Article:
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prothonotary warbler

prothonotary warbler (Protonotaria citrea) [female]
Photo © Rob Curtis/The Early Birder

prothonotary warbler (Protonotaria citrea) [male]
Photo © Alan Murphy Photography

Features and Behaviors

An adult prothonotary warbler is five to five and one-half inches in length. There are no bars on the blue-gray wing feathers. The black bill is extremely small and thin. The tail feathers are gray. There is a white circle around each black eye. The male has bright, golden-yellow head and chest feathers while the female is a duller version of the male.

The prothonotary warbler is a common migrant and summer resident in southern Illinois. It is found in northern Illinois but not as often as in the south. This bird winters from Mexico south to northern South America. The prothonotary warbler lives in swamps and bottomland forests. This bird eats mainly insects. It forages low, usually in trees that overhang water or on logs in the water. The song is "zweet zweet zweet zweet zweet zweet" while the call is "chink." Spring migrants begin to appear in Illinois in April. Nesting occurs from May through June. This bird nests in holes in trees, nest boxes or under bridges. The three to eight cream-colored eggs have red-brown markings. Fall migration begins in August.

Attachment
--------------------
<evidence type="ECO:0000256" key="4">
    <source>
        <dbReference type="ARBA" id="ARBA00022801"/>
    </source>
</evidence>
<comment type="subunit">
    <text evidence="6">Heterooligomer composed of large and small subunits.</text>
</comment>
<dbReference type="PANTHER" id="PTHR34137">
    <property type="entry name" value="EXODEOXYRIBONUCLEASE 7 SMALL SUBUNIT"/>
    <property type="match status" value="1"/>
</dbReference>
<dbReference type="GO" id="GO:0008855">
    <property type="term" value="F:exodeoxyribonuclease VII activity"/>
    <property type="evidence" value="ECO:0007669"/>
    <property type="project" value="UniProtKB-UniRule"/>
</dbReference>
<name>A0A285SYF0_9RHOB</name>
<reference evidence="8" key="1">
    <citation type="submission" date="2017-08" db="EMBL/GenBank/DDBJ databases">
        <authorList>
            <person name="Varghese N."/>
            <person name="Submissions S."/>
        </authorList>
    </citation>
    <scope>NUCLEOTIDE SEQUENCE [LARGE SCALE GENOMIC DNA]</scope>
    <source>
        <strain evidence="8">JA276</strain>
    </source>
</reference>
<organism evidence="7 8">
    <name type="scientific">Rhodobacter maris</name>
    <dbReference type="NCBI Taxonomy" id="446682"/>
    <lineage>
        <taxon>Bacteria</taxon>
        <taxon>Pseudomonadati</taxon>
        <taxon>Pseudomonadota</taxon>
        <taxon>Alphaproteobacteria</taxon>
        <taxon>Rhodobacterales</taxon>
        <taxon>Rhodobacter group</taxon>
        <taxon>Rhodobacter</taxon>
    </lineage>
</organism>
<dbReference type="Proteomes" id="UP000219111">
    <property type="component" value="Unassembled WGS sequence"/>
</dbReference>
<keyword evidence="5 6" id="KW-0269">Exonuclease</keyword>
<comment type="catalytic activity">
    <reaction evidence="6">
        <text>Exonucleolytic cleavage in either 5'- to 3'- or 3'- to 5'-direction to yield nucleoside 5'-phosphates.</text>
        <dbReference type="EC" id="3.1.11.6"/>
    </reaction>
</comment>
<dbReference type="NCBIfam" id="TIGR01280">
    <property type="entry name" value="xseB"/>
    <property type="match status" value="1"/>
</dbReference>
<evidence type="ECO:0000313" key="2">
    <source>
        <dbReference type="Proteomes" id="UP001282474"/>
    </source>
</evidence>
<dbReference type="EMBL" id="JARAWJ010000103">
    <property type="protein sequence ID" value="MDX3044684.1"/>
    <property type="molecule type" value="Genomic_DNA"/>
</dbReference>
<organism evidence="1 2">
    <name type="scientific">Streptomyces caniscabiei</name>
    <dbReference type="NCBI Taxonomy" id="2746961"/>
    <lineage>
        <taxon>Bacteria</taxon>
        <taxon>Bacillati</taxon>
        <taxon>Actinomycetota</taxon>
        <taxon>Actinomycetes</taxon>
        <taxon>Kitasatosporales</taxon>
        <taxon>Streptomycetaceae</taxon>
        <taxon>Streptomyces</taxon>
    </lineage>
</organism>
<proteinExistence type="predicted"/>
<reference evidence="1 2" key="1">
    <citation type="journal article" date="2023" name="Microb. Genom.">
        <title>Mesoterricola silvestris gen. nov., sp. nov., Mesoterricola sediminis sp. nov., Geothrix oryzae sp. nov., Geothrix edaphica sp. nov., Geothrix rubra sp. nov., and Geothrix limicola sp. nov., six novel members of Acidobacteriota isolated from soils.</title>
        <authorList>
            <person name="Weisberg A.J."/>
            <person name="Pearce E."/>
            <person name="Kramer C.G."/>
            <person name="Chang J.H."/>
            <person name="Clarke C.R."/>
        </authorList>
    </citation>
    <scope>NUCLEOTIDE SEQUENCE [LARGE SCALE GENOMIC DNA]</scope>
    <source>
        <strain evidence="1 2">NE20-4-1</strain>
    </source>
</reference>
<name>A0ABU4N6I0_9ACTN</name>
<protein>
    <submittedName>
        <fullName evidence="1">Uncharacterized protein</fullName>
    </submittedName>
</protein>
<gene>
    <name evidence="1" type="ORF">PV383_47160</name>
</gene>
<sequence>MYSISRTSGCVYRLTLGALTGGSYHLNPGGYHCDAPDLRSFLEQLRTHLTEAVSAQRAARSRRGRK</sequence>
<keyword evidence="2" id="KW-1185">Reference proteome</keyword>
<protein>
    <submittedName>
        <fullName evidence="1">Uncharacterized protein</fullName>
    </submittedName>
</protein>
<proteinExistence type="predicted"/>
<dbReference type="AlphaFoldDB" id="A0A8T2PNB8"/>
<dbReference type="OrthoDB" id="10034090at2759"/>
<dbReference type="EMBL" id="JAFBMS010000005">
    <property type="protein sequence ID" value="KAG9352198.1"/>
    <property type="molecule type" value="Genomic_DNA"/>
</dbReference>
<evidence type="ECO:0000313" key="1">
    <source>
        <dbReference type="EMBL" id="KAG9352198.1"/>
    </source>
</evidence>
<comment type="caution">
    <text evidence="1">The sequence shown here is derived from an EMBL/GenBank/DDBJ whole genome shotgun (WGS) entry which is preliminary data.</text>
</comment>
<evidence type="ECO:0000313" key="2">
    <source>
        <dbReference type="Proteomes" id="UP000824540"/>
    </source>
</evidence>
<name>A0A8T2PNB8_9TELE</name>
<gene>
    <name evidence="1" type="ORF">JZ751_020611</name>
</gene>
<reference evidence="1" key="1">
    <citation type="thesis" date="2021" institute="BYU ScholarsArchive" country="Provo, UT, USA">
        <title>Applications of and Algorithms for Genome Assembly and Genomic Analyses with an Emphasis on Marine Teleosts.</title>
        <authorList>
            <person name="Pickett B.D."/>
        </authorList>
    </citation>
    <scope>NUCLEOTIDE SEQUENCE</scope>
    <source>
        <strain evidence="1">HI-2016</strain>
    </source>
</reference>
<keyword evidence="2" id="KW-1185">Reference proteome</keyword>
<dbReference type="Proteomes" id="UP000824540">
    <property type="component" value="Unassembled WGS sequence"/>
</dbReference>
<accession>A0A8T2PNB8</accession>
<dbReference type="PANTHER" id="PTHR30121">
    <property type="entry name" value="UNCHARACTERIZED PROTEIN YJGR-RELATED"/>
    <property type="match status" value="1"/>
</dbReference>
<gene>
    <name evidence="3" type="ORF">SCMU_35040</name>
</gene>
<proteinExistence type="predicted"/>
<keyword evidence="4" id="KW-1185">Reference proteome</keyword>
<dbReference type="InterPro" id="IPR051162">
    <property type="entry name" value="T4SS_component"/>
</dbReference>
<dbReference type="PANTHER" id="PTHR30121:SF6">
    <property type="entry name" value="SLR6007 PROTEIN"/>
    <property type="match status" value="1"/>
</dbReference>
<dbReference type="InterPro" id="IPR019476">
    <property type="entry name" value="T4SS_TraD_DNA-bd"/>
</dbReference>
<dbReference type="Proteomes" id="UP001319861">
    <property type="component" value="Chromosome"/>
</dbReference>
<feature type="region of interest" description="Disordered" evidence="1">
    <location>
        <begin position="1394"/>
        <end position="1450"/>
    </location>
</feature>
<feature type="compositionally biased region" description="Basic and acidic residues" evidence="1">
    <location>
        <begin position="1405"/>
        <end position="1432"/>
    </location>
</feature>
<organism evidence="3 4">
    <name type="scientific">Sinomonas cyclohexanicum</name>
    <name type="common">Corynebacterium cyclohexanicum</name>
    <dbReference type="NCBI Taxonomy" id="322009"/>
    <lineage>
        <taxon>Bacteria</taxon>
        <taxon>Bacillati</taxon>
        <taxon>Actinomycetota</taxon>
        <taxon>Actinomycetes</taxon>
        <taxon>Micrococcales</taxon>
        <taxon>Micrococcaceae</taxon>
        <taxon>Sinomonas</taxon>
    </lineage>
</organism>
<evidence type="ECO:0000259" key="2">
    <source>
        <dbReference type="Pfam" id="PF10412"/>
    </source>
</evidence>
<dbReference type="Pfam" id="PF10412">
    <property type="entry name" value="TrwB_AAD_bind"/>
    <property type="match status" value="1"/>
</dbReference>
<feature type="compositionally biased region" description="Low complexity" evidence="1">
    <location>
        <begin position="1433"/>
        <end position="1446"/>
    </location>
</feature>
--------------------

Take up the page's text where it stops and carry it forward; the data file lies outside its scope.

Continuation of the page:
Illinois Range


Kingdom: Animalia
Phylum: Chordata
Class: Aves
Order: Passeriformes
Family: Parulidae

Illinois Status: common, native